- Project Runeberg -  Letters written during a short residence in Sweden, Norway, and Denmark /
138

(1889) [MARC] Author: Mary Wollstonecraft With: Henry Morley
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tired Nature found repose, in spite of the previous
disgust.

With the grey of the morn the birds awoke me; and
descending to inquire for the horses, I hastened through
the apartment I have already described, not wishing to
associate the idea of a pigstye with that of a human
dwelling.

I do not now wonder that the girls lose their fine
complexions at such an early age, or that love here is
merely an appetite to fulfil the main design of
Nature, never enlivened by either affection or
sentiment.

For a few posts we found the horses waiting; but
afterwards I was retarded, as before, by the peasants,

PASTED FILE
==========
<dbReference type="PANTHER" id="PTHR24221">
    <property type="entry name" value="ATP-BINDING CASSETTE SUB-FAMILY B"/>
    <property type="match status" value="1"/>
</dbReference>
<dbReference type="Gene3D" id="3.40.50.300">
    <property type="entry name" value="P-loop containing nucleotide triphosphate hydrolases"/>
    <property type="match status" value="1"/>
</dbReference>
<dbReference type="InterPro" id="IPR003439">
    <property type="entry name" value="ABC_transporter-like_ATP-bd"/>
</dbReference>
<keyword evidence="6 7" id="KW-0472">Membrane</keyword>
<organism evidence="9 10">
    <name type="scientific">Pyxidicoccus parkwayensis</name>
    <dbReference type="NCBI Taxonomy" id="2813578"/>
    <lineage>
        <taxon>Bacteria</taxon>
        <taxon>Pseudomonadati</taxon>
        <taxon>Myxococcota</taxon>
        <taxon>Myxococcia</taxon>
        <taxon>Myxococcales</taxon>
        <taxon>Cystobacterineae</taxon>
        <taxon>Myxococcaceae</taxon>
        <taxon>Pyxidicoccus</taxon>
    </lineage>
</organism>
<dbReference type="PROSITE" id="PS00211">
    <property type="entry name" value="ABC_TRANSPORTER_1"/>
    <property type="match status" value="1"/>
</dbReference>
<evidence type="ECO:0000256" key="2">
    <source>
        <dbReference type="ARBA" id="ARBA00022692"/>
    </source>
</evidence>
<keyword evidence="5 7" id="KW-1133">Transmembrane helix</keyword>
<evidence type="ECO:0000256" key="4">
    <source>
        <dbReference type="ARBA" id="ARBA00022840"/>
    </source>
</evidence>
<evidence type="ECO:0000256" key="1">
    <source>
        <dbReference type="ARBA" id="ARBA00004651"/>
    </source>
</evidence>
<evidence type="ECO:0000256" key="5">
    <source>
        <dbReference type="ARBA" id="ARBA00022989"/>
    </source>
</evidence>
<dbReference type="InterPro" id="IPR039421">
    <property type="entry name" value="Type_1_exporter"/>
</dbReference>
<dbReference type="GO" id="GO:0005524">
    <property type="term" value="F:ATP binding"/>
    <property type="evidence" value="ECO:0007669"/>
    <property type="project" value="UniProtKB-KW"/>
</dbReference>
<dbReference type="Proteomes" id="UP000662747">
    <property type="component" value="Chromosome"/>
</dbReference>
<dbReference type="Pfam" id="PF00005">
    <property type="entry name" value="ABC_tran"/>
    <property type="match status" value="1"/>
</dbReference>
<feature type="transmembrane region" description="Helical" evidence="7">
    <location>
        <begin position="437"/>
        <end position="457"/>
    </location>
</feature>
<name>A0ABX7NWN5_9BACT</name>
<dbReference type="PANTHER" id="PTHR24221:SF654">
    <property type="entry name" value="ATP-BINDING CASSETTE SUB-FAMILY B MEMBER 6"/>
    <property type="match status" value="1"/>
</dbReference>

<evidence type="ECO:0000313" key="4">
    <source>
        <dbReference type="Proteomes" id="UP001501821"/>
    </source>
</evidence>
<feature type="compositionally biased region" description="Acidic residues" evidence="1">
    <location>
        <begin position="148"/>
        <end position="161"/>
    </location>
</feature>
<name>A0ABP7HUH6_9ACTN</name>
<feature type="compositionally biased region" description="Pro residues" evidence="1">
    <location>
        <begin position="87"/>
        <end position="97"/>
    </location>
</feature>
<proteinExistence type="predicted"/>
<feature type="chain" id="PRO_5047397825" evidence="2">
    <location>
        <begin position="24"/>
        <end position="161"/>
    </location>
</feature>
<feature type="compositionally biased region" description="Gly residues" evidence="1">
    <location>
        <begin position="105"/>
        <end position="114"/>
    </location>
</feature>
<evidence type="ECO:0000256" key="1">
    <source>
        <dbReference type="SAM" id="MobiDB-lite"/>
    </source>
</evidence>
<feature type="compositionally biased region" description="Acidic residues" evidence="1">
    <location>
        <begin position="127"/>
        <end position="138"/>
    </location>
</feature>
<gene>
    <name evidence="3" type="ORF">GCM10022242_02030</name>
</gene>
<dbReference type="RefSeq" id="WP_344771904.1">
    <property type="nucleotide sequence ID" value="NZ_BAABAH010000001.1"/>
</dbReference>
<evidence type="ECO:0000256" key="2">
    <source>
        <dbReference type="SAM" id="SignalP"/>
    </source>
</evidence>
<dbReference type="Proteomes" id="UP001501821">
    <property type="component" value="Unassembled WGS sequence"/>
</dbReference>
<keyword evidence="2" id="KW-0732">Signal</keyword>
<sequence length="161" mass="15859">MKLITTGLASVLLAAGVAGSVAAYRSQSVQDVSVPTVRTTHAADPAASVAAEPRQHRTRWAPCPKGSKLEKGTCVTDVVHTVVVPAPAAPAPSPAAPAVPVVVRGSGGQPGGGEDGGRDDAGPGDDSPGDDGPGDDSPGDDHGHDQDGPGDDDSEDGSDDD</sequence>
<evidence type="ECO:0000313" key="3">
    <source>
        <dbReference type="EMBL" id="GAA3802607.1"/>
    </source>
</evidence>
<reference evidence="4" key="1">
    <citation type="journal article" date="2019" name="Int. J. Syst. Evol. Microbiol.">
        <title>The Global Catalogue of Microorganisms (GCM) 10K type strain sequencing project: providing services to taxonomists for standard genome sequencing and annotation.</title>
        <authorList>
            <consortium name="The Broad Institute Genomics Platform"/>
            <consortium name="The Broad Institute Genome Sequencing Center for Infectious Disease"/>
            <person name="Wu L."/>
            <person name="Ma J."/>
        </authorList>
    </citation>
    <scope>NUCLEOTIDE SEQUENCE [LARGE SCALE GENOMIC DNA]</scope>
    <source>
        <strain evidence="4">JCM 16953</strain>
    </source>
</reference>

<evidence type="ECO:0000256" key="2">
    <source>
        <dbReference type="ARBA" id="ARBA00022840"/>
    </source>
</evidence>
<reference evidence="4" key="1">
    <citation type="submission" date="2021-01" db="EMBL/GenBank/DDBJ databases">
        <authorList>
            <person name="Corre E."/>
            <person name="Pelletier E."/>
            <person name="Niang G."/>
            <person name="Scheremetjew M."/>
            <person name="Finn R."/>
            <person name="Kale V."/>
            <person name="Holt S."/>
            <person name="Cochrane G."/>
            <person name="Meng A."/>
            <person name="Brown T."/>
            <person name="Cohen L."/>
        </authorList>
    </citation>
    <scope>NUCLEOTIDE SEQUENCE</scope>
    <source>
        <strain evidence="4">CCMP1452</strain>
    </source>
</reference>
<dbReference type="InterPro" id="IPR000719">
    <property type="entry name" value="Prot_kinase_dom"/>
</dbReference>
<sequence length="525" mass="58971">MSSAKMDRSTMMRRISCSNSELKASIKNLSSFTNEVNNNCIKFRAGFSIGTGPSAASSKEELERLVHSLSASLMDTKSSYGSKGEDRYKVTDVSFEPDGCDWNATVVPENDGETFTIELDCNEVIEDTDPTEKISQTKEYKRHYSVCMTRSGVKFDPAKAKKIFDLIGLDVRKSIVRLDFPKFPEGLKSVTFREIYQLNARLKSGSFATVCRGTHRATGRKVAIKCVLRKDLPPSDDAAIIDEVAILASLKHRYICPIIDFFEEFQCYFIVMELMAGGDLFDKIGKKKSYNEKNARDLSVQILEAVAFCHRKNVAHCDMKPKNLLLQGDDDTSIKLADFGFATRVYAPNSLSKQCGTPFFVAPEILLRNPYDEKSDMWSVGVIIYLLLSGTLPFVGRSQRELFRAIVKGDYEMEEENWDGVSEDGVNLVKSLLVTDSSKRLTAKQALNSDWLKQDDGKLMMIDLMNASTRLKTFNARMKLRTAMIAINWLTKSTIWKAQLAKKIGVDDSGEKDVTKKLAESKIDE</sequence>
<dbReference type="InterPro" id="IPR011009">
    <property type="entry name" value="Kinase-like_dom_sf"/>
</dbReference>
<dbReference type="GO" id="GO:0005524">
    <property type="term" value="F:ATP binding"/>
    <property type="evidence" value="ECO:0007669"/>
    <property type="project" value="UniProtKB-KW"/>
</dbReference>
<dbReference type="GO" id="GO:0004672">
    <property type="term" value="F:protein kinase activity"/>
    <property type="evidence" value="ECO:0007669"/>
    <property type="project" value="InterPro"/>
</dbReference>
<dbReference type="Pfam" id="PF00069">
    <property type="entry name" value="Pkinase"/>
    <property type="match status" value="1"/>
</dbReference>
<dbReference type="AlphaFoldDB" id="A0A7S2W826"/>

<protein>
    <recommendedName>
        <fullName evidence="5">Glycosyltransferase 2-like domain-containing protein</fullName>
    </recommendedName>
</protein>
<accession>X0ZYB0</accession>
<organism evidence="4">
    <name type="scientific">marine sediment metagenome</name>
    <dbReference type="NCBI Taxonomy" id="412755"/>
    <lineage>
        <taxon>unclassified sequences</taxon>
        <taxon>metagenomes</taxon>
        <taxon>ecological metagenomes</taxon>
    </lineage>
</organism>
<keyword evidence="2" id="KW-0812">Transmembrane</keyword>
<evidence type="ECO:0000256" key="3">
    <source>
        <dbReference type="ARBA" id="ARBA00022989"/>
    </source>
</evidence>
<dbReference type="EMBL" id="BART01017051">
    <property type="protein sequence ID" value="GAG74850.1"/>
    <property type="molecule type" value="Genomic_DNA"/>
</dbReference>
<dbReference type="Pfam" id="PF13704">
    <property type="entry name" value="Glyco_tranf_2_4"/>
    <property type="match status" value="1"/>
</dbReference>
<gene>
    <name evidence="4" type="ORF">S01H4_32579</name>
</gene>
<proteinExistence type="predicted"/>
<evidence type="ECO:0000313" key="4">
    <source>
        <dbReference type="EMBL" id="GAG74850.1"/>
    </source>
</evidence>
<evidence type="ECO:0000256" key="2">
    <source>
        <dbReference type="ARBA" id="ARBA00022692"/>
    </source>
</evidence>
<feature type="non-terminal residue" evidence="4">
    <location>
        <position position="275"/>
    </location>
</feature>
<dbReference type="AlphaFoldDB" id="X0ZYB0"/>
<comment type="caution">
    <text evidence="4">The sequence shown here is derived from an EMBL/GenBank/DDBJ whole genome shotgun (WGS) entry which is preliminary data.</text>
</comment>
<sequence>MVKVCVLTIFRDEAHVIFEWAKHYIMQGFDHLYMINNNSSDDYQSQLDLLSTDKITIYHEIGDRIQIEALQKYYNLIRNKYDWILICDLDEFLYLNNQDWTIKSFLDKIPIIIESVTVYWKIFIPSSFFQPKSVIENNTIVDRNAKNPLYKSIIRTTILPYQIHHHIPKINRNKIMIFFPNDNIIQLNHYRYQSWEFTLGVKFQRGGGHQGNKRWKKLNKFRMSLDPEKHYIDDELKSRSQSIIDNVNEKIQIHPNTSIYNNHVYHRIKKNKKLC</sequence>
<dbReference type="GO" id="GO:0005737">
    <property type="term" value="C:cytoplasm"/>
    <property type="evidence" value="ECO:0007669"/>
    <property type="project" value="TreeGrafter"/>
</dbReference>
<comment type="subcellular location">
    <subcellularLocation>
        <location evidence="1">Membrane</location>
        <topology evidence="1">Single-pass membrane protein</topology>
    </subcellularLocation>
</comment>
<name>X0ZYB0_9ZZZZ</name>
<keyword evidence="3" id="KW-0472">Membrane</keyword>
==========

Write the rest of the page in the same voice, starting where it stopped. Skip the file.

who, taking advantage of my ignorance of the
language, made me pay for the fourth horse that ought
to have gone forward to have the others in readiness,
though it had never been sent. I was particularly
impatient at the last post, as I longed to assure myself
that my child was well.

My impatience, however, did not prevent my
enjoying the journey. I had six weeks before passed over
the same ground; still it had sufficient novelty to
attract my attention, and beguile, if not banish, the
sorrow that had taken up its abode in my heart. How
interesting are the varied beauties of Nature, and what
peculiar charms characterise each season ! The purple
hue which the heath now assumed gave it a degree of
richness that almost exceeded the lustre of the young
green of spring, and harmonised exquisitely with the
rays of the ripening corn. The weather was

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